Are You Up for a Networking Challenge?
Enjoy this article written by Ray A. Smith, a staff reporter with the WSJ careers and work bureau.
Build Your ‘Strong’ List
In our personal lives, we have contacts, and we have emergency contacts. Our work lives should include both, too. Think of the latter as a list of professional Samaritans you can call when you need urgent advice, job leads or referrals—and fast. Who could help if you were suddenly laid off, and get results?
As a longtime print-media journalist, I’ve faced potential layoffs more times than I want to remember. I wish I could say I had a professional emergency-contacts list every time, but I’d be lying.
Once, when I actually was laid off, I contacted my old boss from the very job I had quit to join the company that was letting me go. We had a friendly relationship, and he did offer to help. But my email was a desperate SOS, not a thoughtfully considered ask. What’s more, I only asked about potential jobs at my old company, even though I was looking to do something different, somewhere else. I ended up with an offer to take my old job, the one that had burned me out.
The experience was a big lesson in the importance of widening my network and my ask. (Oh, and fortunately I landed another opportunity through a college friend who had heard what happened—a friend I didn’t even think to ask for help.)
Your “strong” list is a strategic network of professional emergency contacts who can help open doors to a range of opportunities and can use their own networks to amplify yours. Think of it as a tree with lots of sturdy branches—senior people in your field, the people in your industry who seem to know everyone else, a recruiter or headhunter, former bosses, colleagues and classmates.
During another layoff scare years later, I planted seeds with a wider array of people. I let colleagues and contacts know I was open to opportunities, whether at a media outlet, publishing house, consumer brand or a public-relations agency. At my own employer, I reached out to a senior manager I had become friendly with because of our shared interest in jazz.
Tapping a variety of go-to contacts—including people outside my immediate circle and profession—gave me perspective and options. While I didn’t get laid off, I now know exactly which people to call should that or another career emergency arise.
Now let’s create your professional emergency contact list.
Identify your inner power circle
Grab a piece of paper and pen and set a timer for five minutes. OK, go: Imagine that you’ve just learned your job is on the chopping block. Write down the names of six to eight people you would email first for help.
Try not to overthink it or worry about what you’d say. After all, you just have five minutes. You can use your phone’s contact list, your email inbox or your Rolodex. Don’t use Google: These are the folks who know you well—close colleagues, former co-workers, mentors or known connectors in your circle.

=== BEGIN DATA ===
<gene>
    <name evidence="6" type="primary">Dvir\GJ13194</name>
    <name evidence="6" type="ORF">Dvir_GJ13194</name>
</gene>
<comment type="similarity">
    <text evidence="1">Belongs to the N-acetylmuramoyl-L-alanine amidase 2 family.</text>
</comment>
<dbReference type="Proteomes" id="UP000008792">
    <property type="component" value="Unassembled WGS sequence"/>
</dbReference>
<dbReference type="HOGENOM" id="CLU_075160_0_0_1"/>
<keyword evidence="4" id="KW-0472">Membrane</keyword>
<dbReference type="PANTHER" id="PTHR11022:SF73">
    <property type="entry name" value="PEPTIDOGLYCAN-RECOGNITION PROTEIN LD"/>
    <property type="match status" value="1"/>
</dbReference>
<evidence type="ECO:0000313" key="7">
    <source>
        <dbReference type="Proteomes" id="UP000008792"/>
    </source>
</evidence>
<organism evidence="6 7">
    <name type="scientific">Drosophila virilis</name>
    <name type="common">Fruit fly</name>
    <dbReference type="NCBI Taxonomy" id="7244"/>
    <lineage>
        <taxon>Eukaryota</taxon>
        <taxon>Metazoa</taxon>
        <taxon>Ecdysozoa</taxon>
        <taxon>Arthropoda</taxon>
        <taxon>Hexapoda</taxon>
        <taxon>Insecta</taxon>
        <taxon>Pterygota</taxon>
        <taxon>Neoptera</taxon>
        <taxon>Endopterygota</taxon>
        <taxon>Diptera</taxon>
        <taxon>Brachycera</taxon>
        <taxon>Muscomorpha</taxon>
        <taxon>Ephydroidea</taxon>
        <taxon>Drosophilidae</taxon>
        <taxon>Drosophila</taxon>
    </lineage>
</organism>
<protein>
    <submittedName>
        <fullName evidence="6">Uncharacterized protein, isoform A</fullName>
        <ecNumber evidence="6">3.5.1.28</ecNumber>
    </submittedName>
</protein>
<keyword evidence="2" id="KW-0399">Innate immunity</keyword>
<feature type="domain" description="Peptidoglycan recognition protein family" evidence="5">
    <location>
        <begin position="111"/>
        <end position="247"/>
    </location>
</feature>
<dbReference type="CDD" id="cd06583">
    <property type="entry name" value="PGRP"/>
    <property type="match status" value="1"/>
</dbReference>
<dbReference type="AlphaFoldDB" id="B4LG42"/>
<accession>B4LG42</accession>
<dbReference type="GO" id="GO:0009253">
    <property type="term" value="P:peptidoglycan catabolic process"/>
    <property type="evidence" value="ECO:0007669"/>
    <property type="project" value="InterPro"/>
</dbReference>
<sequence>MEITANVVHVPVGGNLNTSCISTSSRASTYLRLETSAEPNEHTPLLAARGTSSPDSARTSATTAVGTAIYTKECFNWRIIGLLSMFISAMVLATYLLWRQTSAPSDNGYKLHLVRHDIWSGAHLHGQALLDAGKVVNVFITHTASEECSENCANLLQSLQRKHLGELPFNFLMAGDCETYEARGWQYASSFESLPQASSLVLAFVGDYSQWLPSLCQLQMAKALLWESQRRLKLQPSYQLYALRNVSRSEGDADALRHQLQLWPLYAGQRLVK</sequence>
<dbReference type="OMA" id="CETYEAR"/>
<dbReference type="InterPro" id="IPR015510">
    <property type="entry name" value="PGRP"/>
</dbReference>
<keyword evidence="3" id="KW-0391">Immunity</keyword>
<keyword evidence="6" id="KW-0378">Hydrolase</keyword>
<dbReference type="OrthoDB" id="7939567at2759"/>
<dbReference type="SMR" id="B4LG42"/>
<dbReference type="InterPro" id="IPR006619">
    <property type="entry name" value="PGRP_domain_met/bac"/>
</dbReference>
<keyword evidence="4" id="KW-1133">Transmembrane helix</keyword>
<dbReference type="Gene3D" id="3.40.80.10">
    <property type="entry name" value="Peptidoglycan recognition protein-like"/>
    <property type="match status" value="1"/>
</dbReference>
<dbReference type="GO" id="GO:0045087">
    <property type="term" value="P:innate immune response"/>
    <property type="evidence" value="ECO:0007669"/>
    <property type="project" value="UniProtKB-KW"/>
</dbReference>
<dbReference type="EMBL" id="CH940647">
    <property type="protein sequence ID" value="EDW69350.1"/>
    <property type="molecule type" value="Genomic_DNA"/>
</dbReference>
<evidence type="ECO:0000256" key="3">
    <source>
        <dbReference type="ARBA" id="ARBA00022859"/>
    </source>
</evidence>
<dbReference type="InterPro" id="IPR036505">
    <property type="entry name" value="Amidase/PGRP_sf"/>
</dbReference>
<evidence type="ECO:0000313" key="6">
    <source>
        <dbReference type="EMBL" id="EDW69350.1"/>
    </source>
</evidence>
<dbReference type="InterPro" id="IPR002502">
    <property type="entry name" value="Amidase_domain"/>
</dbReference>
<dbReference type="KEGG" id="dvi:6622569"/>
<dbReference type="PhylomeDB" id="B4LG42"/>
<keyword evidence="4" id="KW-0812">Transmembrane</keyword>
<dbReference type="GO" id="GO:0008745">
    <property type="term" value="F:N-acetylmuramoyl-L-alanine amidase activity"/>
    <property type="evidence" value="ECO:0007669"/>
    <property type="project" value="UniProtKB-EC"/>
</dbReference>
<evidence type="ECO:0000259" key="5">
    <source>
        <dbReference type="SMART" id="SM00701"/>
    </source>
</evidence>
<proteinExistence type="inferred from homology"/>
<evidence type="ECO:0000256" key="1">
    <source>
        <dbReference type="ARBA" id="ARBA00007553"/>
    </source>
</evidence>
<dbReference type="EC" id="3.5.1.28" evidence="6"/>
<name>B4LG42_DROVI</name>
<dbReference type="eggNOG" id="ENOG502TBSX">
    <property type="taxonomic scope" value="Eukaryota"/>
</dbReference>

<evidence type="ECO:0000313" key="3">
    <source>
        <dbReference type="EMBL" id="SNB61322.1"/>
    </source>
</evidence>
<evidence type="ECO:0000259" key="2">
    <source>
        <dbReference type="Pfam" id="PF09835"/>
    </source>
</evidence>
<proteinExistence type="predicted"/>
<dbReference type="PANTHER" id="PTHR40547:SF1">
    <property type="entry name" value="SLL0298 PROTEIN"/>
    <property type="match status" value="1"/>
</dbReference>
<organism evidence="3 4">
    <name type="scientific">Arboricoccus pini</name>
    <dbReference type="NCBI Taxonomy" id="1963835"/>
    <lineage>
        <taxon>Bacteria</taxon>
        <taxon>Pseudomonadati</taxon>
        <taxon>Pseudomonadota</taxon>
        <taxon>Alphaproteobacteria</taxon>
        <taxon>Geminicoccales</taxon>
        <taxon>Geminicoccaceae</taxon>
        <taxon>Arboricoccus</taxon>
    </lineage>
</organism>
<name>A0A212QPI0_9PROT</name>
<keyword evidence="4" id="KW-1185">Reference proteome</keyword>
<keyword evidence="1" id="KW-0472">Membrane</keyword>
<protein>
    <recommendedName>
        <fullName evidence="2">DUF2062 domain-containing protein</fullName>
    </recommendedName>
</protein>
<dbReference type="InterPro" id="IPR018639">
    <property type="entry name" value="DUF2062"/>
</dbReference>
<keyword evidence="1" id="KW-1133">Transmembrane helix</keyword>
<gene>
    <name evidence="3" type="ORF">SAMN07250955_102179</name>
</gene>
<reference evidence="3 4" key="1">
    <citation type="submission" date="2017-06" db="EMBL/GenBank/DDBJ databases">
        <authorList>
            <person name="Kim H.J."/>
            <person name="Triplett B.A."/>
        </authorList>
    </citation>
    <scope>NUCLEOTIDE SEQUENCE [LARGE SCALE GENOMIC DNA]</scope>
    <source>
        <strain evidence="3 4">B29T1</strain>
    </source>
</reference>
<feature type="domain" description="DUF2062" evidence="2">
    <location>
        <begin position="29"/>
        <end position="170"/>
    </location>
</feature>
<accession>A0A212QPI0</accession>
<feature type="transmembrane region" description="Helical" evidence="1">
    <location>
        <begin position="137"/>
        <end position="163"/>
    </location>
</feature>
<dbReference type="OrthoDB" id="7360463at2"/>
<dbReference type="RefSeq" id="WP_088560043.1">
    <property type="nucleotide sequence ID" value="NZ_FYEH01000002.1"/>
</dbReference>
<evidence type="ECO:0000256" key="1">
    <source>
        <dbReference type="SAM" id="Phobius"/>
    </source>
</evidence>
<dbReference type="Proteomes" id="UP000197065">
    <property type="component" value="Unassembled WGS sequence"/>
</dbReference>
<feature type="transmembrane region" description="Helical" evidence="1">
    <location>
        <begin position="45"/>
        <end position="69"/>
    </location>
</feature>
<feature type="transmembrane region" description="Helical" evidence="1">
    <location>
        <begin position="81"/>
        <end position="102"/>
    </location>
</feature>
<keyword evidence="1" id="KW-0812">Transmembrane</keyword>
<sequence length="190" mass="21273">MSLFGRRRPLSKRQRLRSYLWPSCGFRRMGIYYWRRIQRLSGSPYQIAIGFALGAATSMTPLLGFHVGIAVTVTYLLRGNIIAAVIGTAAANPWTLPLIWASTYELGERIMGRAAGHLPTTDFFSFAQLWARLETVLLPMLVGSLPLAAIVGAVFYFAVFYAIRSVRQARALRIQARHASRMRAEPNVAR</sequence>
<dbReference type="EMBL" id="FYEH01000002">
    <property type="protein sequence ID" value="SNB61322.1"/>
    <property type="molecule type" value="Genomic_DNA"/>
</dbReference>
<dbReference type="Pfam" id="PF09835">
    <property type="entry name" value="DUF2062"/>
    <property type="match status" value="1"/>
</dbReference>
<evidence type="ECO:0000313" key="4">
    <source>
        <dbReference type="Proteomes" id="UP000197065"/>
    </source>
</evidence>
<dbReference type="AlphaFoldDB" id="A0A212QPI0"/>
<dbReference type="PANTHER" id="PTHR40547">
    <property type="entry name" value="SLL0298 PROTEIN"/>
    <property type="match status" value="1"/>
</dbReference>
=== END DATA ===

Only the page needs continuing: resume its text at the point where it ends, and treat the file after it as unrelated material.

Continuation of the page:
Focus your list on the half-dozen or so who are enthusiastic networkers: the people who talk to a lot of other people and have a proven track record delivering good intel on industry developments.
On my list were all people I reflexively knew would lend a sympathetic ear, and I’d have no qualms asking them to tap their own networks on my behalf.
Let’s find the influencers
Once you’ve got your core list of friendly, go-to connections, it’s time to think more strategically. Set the timer again, now for 10 minutes. Pick six to eight influential people you don’t communicate with on a regular basis but had a good rapport with in the past—a college professor, the colleague who left your company for another venture or industry, the most interesting person you met at that last networking event, an ex-coworker or acquaintance who made a leap similar to the one you theoretically face.
Take a little more time to craft this list, since you want to include people beyond your comfort zone or outside your immediate professional tribe. This may include someone you’ve never emailed before or people you haven’t talked to in years.
Go for the gusto
Now it’s time to get ambitious. Set your timer for another 10 minutes. On a third sheet of paper, write the names of four to six higher-level professionals with the ability to open the right doors, or to get you to someone who can. They’re people you know or can develop a relationship with, even if it takes some plotting.
This list might include a fast-rising manager you befriended because you have shared interests. The former boss of your boss. The senior executive who commented on your LinkedIn post.
Mind the gaps
It’s time to return to your original list from Step 1. What kind of people are missing? Does your inner power circle lack a connector? A headhunter? A senior executive whose introduction opens doors? Now go to your lists in Step 2 and 3 and identify people in those groups who should really be on your strong list. Start making plans to get in touch.
Pro tip: Don't Sweat It.
Right now, it’s just a list—so don’t be afraid to aim high. But if the thought of cultivating a senior-level contact is daunting, keep in mind that this person may not be sought out for career help as often as you think, Yale’s Dr. King says. In other words, it’s an opportunity to stand out.